In the face of darkness and lies, we need the light of brave youth

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When an argument has lost all moral footing, ignores all empirical fact and delights in willful ignorance, it usually only has one tack in the face of courage and truth — to delve ever-deeper into immorality, falsehood and ignorance.

Such was the case in America’s “welcome” of Greta Thunberg, the 16-year-old Swedish climate activist who is inspiring youth across the globe.

Thunberg’s opponents have found no level to which they’re unwilling to stoop in attacking her. They’ve likened her to Nazi propaganda, drummed up inane conspiracy theories and attacked her for her youth, her looks and her Asperger’s. Some have taken the marginally innovative approach of attacking her parents for daring to allow a teen of the female persuasion to have a voice.

These attacks drip with the misogyny and fear that has kept our society locked in its downward spiral toward a post-apocalyptic nightmare. Just as the dinosaurs were unable to see their own demise coming, our present-day dinosaurs are blissfully unaware of our impending demise, blinded by willful ignorance and greed.

Fear demands they attack Thunberg, because she represents everything that threatens them. She is female. She is young. She speaks truth. She forces us to face our shameful negligence, laziness and cowardice. And, she’s attracting a level of attention that scares the bejeezus out of the dinosaurs.

Already she’s been nominated for the Nobel Peace Prize — which she deserves — and was one of Time’s Most Influential Teens of 2018 (though confining her to the “teens” category is condescending).

In April, she took Britain’s Parliament to task with the same fervor she showed most recently in Washington and New York.

“This ongoing irresponsible behavior will no doubt be remembered in history as one of the greatest failures of humankind,” she told Parliament. “You lied to us. You gave us false hope. You told us that the future was something to look forward to.”

By May, Britain’s advisory Committee on Climate Change recommended a “net zero” carbon emission target by 2050, and by mid-June Parliament adopted that ambitious goal. If only Congress were so responsive and subject to well-deserved shame.

Thunberg’s activism stands out so starkly, and inspires so many, because it is so diametrically opposed to the cowardly way we’ve allowed our children’s future to be squandered for profit margins and a few points in stock portfolios.

But, as jarring and necessary as Thunberg’s activism is, we must recognize she is not the first — and hopefully not the last — youth to summon enough courage to speak up, when adults are mired in apathy and cowardice.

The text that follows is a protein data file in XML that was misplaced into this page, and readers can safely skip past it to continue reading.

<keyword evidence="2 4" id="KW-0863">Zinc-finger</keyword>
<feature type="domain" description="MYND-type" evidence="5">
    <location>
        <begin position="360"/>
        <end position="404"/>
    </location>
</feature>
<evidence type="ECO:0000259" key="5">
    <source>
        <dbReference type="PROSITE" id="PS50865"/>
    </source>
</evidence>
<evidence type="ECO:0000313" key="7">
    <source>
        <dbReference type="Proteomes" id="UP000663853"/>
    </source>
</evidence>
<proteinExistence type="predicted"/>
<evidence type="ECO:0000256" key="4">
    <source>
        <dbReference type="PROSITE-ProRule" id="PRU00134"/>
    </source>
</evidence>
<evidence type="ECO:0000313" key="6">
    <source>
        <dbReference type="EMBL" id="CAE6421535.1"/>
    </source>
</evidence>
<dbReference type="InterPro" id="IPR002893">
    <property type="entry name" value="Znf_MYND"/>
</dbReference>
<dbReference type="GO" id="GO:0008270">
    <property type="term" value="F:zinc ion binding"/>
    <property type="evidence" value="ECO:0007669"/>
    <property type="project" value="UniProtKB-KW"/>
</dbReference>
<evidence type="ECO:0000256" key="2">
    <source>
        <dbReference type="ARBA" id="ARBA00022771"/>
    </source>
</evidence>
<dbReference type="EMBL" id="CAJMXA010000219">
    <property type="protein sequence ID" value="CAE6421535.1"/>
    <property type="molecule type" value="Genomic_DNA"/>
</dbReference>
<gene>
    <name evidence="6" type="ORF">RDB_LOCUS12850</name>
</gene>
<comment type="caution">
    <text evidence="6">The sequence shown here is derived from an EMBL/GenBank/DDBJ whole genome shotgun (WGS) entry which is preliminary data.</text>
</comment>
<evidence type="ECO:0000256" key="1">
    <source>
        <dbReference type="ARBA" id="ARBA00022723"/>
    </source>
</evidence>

Anne Frank died at age 15, and her voice still resonates today with the call, “Never again.”

It took the courage of nine black teenagers to desegregate Little Rock Central High School in 1957. Three years later, America had to find its courage in a 6-year-old, when Ruby Bridges became the first black student to integrate an elementary school in the South.

It was teens — about the age of Thunberg — who desegregated American lunch counters. It was teenagers, and younger, who braved fire hoses, police dogs and batons to shame America’s conscience in 1963 Birmingham. It was teenagers who walked into bullets and tear gas, and inspired others to break the back of South African apartheid, in 1976.

In 1989, it was teens, not tanks, who initiated the peaceful toppling of Czechoslovakia’s communist government.

Malala Yousafzai had the courage to speak up for justice in the face of the Taliban in Afghanistan. In 2012, at age 15, her truth-telling earned Malala a bullet to the head. And yet, in the face of those who hate and seek to dispel truth, she speaks on, with courage and strength.

There are many more like Malala, Anne, Ruby, the Little Rock Nine and Greta. Yet-uncorrupted by the power structures we allow to persist, they hold up a painful and inconvenient mirror to our willful ignorance, our apathy, negligence and greed — our failure as their elders.

The truth they tell is hard to hear. But, we need to hear it. Over and over again, we’ve needed their light to lead us in our darkest times. And this is one of those dark times.

These young people never asked for this role. They did not want this role. They did not deserve this role. They deserved to be young people — carefree and cared-for by competent and deserving adults. And yet, when they saw we would not act, they had the courage to stand up and do what we would not.

For having the courage to lead us, in spite of our weak-kneed failures, these young people deserve our praise and support. They do not deserve to be excoriated by so-called adults who have no recourse in the face of science and common sense but to attack a teenager for having the audacity to speak the truth.

Greta deserves better from us. Our children deserve better from us. And if we want our legacy to be worth telling, we better start delivering better to our youth.

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